Historic 6th Street, Austin, TX, greets new visitors with a downtown atmosphere that rivals the hippest of cities we’ve visited so far across 23 states. Neon walls line storefronts on both sides and foot traffic moves steadily up and down – the shiny, polished side of what really is a gem of a city.
In a short walk down 6th Street, we brushed elbows with more tattooed, cooler than us 20-somethings than we’d seen since Portland, their hair perfectly unkempt and clothes just vintage enough. But just as prominent as the Austin hipster was a group of people just as noticeable but less advertised: Austin’s homeless.
They were men and women, young and old, of all colors. Some leaned against the walls of businesses emptied at the close of another 9 to 5. Others laid sleeping wherever their tired bodies demanded. Some appeared happy and full of energy. Others had sad sunken eyes. It was impossible not to imagine that every one of those faces had a story. Stories as long our own with equally complicated twists and colorful subplots.
We carried on down 6th Street, paralyzed into inaction by the enormity of the situation. How do you decide who, how, or when to help? We didn’t have answers. As we continued on, the wafting smell of Roppolo's Pizzeria beckoned us off the street. Nate stood at an outdoor counter eyeing his options. A man on a bike rolled up beside him. “Hey buddy, could you spare some change? I got a wife I’m taking care of…” Before he could finish, an employee behind the counter asked the approaching man to move along. “You just can’t park it in front of the shop. You’ve got to move along, man,” he said. Without major confrontation, the man pedaled away, his story untold.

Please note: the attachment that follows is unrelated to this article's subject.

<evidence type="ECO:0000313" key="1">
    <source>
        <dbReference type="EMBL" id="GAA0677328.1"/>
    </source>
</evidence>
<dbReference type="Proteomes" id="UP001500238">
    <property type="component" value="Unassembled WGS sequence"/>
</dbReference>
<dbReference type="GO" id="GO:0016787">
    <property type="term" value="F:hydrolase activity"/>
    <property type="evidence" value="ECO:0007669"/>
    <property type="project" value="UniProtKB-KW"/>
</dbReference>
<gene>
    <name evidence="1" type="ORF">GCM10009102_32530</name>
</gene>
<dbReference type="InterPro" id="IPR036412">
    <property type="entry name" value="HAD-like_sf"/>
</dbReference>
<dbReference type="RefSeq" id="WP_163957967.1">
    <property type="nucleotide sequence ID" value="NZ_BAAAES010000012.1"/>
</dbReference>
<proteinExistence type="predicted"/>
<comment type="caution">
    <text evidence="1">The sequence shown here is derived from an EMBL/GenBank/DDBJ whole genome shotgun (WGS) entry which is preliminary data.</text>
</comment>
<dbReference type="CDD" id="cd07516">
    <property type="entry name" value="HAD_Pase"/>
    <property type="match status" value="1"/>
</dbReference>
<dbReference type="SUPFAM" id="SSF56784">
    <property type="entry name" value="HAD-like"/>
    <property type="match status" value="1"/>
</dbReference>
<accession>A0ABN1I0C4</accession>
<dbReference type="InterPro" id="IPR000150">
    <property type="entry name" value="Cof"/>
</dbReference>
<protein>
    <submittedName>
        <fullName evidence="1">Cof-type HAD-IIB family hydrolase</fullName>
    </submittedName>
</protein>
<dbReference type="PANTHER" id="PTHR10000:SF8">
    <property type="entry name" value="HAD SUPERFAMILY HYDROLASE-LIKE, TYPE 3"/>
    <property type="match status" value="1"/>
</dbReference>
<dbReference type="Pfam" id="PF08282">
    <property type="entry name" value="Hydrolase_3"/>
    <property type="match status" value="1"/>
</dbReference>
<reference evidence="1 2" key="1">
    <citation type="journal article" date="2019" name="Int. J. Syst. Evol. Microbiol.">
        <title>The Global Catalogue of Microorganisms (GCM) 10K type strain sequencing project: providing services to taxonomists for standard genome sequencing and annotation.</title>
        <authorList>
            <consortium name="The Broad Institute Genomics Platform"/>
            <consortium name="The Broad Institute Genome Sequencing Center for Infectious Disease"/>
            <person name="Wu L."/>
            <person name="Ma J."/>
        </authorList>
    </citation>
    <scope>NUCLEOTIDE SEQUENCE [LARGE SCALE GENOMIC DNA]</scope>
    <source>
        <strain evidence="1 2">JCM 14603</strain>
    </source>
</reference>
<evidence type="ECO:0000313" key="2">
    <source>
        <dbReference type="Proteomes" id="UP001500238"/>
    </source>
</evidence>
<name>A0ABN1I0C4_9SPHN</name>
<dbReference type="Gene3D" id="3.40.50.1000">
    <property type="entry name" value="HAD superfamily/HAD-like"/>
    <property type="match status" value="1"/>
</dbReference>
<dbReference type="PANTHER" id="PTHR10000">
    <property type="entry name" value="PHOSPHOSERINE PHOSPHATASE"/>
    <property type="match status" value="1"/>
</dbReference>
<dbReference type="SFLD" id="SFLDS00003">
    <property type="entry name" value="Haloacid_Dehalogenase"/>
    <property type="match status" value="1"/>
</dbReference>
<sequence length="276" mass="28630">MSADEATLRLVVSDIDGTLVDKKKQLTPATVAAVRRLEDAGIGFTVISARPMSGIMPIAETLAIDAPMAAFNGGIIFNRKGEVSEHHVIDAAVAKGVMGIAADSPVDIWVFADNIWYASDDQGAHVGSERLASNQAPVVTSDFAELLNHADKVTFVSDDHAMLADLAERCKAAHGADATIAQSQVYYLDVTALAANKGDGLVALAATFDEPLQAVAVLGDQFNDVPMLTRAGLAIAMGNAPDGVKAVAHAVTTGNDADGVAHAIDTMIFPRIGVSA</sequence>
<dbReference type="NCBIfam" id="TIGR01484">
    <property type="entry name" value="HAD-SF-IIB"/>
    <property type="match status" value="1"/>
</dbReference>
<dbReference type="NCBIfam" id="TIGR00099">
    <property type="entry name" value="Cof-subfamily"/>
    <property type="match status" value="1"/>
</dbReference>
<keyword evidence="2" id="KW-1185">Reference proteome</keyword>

Nate walked inside and joined Shane. Another employee had scooped up all remaining pizza behind the glass into some of the largest pizza boxes we’d ever seen. “What’s going on?” Nate asked. Shane responded with a grin as Nate overheard one worker tell another, “Yeah, they just bought all of it. Yeah, seriously.” The worker continued by filling a grocery bag with bottles of cold water.
Pizza boxes in hand, the two soon found themselves under a nearby bridge – the home for an entire community, in the shadows but not forgotten. Pizza and water disappeared to grateful hands. Nate approached a thin, short-haired woman sitting on some blankets, a shopping cart beside her. “Would you like some water?” he asked. “I already got one, but I’d take one for my husband,” she replied with a smile. “Thank you for doing this. Some people just don’t even know we exist down here,” she said. Nate sat down to chat.
The woman extended her hand and introduced herself as Brooke. Shortly after, a man approached on bike. “This is my husband, Beau,” she said. “Nice to meet you, Beau. I’m Nate.” “Yeah, I already met you,” Beau replied. Confused, Nate asked for clarification. “I asked you for some change at the pizza place when that guy told me to leave.” Unbelievable. We talk so often of these serendipitous moments, and there is nothing more powerful than knowing you were supposed to cross paths with someone. Beau sat. He and Brooke told their story, one filled with love and trust, ups and downs. Their immediate needs were simple: a place to sleep and something to eat. But beyond those were humanizing needs: a restroom and someone who would listen. Brooke continued, “People will drop food, but no one ever stays to talk. Never.”
We spent over an hour talking with Beau and Brooke that night. To us, they put real faces to an issue we often minimize to a single word. Yes, they were without a home. But they were no less.
To Bill Q… You approached my parents with a donation last summer because you believed in what we were doing across this country. Well, today we can tell you that we believe in what you did and have to thank you for it. You not only provided food for some great people in Austin, but you opened our eyes to something bigger than our own needs. And for that we truly thank you.
To Gayle H… Because of your donation we were able to see and hear the realities so many live each day. But not only did we experience this face to face, you helped us share this experience with everyone reading this. Today you did some good. And we have no doubt that good will be the catalyst for even more. Thank you for your trust and support!